In 1999, under Gov. Mike Foster, Louisiana created the LEAP test, measuring how well schools teach college and workplace skills.

As a result of this Louisiana “accountability” plan, achievement has improved. The state’s high school graduation rate is at an all-time high, for example.

Louisiana still ranks among the bottom three states in reading and math, however. In 2009, Louisiana education officials asked how we could make so much improvement and still be so far behind. They found that many other states expected more of their students.

That year, Louisiana educators participated in creating the Common Core State Standards to establish high expectations in reading, writing and math skills that would be shared across state lines.

In 2012, the Louisiana Legislature passed a law requiring state tests to measure students against the new standards.

In 2014, 50,000 Louisiana students tried out these new tests, called PARCC. Next month, 300,000 Louisiana students will take the same challenging tests as will 5 million students across America.

But the Louisiana accountability plan should not stop there. The Louisiana Board of Elementary and Secondary Education should continue the plan, making two improvements.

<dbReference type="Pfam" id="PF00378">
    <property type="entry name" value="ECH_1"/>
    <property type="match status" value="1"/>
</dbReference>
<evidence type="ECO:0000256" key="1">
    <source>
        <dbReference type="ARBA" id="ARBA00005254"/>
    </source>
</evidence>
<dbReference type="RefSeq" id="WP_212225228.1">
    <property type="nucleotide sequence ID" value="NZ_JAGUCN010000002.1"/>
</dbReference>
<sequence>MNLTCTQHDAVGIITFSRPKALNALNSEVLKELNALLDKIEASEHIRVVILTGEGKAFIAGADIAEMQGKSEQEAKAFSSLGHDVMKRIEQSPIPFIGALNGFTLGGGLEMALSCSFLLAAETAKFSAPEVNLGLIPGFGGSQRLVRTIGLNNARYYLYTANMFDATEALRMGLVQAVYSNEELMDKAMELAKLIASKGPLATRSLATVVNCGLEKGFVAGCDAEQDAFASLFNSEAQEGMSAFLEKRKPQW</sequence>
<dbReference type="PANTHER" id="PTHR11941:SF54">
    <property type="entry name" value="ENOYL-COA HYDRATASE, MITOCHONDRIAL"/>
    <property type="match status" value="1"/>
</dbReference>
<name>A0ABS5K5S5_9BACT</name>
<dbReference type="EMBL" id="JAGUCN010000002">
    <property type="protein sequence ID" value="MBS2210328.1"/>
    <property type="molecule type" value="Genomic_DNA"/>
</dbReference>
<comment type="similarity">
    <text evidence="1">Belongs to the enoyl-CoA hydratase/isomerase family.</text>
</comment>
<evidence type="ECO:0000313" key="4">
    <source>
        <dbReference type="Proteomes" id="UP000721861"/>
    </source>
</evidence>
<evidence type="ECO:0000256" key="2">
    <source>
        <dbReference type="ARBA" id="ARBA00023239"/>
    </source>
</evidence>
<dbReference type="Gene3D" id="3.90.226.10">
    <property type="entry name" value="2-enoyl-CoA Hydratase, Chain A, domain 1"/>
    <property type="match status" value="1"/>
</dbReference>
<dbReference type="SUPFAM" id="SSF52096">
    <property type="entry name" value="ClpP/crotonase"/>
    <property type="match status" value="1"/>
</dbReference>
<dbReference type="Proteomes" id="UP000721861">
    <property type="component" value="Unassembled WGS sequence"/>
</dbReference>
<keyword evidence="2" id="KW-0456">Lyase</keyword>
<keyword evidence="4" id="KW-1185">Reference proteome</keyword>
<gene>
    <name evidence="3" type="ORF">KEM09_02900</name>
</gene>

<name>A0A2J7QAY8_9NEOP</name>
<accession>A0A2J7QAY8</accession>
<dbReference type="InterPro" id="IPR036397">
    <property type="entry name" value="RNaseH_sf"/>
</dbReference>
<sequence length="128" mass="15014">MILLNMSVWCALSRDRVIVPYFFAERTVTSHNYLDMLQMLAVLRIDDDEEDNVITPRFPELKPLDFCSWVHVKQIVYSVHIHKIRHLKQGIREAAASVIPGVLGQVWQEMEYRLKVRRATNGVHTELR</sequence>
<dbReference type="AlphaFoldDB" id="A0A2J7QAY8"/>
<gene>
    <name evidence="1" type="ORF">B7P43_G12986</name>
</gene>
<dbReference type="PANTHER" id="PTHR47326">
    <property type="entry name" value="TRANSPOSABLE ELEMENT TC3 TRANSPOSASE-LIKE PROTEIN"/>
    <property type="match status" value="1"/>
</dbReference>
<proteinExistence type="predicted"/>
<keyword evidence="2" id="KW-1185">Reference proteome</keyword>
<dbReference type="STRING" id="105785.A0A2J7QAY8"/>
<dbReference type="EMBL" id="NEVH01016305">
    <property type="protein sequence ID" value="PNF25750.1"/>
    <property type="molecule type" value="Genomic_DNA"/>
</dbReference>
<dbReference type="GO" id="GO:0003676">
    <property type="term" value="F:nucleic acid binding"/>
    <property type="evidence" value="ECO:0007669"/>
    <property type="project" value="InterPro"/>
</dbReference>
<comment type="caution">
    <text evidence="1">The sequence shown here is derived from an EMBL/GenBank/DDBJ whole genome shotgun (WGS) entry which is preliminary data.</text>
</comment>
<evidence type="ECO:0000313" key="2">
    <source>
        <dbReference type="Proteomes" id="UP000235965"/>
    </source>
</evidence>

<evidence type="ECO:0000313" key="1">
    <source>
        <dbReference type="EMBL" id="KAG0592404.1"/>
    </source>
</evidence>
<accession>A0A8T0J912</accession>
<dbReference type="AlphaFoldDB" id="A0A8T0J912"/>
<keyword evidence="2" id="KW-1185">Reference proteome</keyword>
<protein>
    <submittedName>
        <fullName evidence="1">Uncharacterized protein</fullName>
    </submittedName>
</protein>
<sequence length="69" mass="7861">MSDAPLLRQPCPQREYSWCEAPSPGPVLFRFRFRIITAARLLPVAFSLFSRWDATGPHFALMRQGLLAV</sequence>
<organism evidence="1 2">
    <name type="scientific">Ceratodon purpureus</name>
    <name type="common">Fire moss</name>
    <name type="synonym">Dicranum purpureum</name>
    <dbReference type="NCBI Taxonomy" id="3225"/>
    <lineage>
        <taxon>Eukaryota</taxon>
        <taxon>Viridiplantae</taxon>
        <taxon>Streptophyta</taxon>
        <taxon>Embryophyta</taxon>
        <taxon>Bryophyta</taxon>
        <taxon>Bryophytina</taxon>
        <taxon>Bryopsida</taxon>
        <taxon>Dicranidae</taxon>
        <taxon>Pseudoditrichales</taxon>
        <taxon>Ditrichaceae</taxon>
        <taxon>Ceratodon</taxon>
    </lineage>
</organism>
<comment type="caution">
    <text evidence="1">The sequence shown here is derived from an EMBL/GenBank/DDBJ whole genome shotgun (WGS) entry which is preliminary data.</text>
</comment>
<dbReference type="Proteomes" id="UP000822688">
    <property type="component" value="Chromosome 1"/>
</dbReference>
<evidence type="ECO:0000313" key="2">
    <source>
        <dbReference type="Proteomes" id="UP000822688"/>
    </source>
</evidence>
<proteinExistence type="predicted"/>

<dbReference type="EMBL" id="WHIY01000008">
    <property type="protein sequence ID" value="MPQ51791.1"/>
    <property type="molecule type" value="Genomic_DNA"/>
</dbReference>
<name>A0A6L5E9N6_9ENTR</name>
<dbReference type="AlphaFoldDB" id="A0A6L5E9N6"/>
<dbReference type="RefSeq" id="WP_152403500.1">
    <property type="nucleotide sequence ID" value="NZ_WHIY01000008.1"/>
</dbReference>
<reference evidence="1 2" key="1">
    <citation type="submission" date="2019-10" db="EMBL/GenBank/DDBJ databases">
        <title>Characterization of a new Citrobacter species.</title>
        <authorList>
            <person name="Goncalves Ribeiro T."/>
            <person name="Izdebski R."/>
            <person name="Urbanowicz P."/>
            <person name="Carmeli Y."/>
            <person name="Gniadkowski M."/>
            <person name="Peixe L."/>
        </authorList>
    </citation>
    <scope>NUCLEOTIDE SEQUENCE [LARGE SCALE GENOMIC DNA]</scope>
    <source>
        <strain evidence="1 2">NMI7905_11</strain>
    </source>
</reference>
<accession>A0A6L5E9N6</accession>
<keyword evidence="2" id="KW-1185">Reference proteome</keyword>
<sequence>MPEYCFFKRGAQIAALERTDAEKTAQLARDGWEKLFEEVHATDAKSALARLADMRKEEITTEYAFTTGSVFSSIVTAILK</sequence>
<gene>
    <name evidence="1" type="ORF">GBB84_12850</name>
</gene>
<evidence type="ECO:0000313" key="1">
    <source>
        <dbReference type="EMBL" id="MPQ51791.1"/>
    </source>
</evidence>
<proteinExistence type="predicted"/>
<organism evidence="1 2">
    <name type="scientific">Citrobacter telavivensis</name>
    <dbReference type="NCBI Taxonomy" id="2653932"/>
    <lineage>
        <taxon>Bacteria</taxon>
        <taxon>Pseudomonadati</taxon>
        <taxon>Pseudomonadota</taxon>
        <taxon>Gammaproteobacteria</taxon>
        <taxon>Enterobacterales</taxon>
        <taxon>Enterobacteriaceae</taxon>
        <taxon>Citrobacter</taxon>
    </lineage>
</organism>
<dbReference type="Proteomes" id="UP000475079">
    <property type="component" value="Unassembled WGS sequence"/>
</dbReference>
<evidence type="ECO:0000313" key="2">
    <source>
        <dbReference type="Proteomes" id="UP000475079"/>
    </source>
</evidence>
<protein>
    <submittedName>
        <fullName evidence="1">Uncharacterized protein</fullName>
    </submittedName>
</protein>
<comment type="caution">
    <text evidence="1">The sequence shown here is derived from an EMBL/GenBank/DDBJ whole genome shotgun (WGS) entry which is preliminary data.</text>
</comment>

First, state rules require every seven years there be a review of the state’s academic standards. A review of the Common Core English and math standards is scheduled to start in 2016.

That is too far away. This fall, BESE will have ACT and graduation results for 2015. BESE should convene a commission of Louisiana teachers, using these results to evaluate how well the new English and math standards have prepared students for college and the workplace, and do so on an ongoing basis.

Second, the law requires BESE to administer annual tests, such as ACT and PARCC, which show how well we compete with states across the country.

BESE’s contract with the company implementing the PARCC test in Louisiana expires this summer, but, rather than waiting, BESE should immediately launch a competitive bidding process, partnering with a company to provide the Louisiana test required by law.

A quality test will measure student performance against our state’s high English and math standards. It also will show results that are comparable to those in other states.

Such a test could include PARCC questions, for which students and teachers have been preparing for five years. But it shouldn’t be limited to PARCC questions, especially if there are other questions that measure high expectations and allow us to compete with other states.

What’s more, the state should reduce the number of tests required in high school. Louisiana teachers should review and provide input on test questions. And Louisiana parents should be able to review full sample tests each year.

It is important that BESE make improvements. But, for our children, and for their children, BESE must continue the Louisiana accountability plan.

Chris Broadwater

state representative, District 86

Hammond

Walt Leger

state representative, District 91

New Orleans